Artificial Intelligence plays a dual role with respect to climate change. First as a powerful tool to predict events, model many complex phenomena and to optimize many processes. There is, however, a second area that has been neglected by researchers and industry: the ecological impact of artificial intelligence itself. Only recently some light has been cast in this direction.
On one hand, it has been forecasted that by 2030 half of the world’s electric energy consumption will be attributed to computing facilities. On the other hand, recent studies show the design and training of state of the art machine learning models produced the same amount of CO2 as six medium cars during their lifespan. This raises concerns on how to make an ecologically-viable artificial intelligence. In this talk I will go through recent advances on the combination of cloud computing, transfer and active learning, model reuse, and evolutionary computing, among others, that could lead to an eco-savvy AI.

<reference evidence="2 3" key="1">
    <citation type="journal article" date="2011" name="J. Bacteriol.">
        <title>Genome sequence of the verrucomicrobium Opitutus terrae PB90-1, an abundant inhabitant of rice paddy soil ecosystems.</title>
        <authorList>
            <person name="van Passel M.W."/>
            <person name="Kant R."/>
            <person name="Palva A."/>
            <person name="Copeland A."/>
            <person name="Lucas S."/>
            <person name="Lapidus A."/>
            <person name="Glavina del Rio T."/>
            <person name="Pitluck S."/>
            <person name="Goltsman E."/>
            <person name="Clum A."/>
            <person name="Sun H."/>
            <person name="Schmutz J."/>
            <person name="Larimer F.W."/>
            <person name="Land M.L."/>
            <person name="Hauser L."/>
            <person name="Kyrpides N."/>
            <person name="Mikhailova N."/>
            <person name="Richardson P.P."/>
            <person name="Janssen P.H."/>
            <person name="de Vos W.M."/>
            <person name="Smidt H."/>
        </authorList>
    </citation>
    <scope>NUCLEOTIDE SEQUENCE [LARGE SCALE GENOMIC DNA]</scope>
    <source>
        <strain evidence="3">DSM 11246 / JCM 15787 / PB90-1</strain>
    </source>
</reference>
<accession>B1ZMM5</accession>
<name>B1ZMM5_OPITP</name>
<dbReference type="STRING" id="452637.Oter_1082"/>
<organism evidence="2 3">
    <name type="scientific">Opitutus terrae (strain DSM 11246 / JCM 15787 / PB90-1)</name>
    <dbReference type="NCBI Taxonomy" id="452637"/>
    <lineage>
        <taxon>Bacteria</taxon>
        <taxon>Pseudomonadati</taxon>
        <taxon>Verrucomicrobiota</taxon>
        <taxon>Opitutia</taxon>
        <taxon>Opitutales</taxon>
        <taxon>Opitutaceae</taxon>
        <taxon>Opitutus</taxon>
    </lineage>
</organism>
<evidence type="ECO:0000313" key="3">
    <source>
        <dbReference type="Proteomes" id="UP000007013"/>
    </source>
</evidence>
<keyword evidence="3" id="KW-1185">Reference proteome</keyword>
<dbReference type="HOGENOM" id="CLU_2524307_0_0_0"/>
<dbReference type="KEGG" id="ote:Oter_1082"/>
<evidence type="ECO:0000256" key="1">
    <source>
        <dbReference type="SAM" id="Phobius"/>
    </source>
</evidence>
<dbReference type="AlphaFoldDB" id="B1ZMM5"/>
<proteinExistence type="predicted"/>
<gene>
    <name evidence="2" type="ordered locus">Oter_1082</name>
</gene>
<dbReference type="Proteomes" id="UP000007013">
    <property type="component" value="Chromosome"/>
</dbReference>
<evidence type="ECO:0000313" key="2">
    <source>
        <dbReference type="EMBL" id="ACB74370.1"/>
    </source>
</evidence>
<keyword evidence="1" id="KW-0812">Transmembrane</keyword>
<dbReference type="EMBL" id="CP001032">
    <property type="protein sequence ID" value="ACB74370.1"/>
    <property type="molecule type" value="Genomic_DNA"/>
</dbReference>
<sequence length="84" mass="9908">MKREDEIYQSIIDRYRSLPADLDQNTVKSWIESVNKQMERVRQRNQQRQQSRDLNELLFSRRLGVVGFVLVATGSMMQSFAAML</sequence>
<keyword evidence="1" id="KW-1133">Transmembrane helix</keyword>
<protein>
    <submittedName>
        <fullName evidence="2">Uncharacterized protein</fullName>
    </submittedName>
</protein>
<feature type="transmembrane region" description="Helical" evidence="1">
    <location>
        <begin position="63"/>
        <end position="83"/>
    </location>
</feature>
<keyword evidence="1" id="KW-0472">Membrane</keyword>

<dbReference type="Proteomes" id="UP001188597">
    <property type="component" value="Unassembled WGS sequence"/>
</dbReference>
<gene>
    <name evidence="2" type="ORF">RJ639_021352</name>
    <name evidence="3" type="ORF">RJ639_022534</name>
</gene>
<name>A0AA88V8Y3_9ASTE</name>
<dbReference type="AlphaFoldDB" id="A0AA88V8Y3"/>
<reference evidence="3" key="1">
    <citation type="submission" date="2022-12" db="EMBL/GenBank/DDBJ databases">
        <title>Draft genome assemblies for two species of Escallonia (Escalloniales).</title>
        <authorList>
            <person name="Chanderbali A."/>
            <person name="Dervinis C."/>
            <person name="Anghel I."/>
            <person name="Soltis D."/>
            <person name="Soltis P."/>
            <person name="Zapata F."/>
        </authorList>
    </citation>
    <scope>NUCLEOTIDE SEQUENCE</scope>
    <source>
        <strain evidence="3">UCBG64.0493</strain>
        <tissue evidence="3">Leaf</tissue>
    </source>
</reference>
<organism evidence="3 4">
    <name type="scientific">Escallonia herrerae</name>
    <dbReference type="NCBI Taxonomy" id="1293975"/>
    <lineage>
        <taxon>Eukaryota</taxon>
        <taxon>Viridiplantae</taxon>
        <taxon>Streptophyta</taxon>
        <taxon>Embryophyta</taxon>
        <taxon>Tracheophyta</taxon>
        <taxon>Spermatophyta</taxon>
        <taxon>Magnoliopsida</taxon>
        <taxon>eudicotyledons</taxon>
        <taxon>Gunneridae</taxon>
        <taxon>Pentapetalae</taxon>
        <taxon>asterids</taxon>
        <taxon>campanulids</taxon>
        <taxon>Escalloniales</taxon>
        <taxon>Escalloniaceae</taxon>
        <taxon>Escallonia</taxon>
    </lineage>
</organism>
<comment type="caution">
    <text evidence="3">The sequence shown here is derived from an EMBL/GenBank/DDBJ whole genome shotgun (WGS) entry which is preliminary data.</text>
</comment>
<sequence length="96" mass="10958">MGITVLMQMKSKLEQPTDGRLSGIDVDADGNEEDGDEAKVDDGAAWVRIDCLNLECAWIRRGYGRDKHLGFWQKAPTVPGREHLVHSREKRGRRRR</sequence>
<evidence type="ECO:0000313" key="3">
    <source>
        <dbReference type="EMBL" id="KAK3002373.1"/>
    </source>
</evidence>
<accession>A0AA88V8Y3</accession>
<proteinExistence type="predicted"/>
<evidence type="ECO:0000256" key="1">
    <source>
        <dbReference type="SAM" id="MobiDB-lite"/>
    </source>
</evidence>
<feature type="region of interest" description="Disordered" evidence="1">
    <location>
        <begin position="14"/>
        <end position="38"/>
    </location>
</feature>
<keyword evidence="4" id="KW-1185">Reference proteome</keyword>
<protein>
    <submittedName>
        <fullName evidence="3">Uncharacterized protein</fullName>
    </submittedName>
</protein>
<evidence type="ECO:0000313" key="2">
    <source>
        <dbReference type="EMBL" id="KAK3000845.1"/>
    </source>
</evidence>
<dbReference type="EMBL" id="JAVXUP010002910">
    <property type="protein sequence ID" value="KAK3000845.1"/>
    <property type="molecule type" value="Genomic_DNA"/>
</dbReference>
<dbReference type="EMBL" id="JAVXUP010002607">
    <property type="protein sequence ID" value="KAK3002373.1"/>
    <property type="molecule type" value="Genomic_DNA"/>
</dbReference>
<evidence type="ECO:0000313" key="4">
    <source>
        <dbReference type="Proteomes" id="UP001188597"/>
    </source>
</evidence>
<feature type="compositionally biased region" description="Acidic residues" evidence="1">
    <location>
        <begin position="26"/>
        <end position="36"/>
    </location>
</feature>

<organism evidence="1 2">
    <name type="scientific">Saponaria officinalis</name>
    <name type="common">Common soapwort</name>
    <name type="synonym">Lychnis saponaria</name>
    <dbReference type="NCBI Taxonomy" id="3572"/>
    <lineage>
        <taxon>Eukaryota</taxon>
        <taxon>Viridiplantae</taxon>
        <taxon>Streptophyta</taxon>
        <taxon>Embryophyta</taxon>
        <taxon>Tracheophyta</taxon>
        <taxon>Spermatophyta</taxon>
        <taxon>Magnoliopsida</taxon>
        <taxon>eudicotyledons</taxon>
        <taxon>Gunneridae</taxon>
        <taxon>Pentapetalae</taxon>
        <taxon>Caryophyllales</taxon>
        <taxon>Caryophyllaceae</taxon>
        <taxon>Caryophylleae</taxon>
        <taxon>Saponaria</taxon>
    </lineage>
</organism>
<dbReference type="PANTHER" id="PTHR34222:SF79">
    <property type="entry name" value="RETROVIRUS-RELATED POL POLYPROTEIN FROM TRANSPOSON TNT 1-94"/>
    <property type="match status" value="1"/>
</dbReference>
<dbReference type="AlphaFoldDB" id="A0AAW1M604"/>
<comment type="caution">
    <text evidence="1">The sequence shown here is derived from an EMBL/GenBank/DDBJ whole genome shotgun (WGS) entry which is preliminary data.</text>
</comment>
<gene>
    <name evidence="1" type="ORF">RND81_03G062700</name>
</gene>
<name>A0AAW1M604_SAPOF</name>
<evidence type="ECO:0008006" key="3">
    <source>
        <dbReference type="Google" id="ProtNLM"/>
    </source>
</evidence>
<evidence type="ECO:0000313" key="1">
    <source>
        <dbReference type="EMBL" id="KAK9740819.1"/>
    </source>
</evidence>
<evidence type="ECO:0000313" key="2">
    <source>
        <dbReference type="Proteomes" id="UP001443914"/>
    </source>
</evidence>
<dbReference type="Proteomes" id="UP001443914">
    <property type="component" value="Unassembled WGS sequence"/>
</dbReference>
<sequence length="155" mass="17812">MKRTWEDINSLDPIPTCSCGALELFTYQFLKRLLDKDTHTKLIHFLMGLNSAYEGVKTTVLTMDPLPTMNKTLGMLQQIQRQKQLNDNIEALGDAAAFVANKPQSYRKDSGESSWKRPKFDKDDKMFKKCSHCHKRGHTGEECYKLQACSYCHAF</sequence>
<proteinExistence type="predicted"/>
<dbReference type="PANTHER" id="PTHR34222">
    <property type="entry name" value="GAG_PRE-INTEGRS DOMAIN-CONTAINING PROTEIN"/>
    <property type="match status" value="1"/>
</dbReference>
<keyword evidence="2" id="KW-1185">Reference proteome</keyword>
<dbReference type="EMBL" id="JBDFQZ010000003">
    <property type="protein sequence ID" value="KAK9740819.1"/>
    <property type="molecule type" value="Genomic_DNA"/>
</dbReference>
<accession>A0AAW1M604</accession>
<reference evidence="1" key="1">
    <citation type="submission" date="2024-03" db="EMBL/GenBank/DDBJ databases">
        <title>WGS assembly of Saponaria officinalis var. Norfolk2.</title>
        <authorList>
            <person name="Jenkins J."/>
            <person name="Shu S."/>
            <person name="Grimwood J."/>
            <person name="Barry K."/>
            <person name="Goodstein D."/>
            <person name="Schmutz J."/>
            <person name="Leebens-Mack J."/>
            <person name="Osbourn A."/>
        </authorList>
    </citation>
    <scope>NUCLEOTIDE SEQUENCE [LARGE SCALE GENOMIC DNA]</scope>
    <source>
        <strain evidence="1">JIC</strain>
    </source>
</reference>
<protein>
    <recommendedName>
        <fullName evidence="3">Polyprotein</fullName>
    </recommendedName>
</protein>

However, this needs yet to be properly understood as it calls for a coordinated effort involving different areas of AI, ML, HPC and theoretical computer science.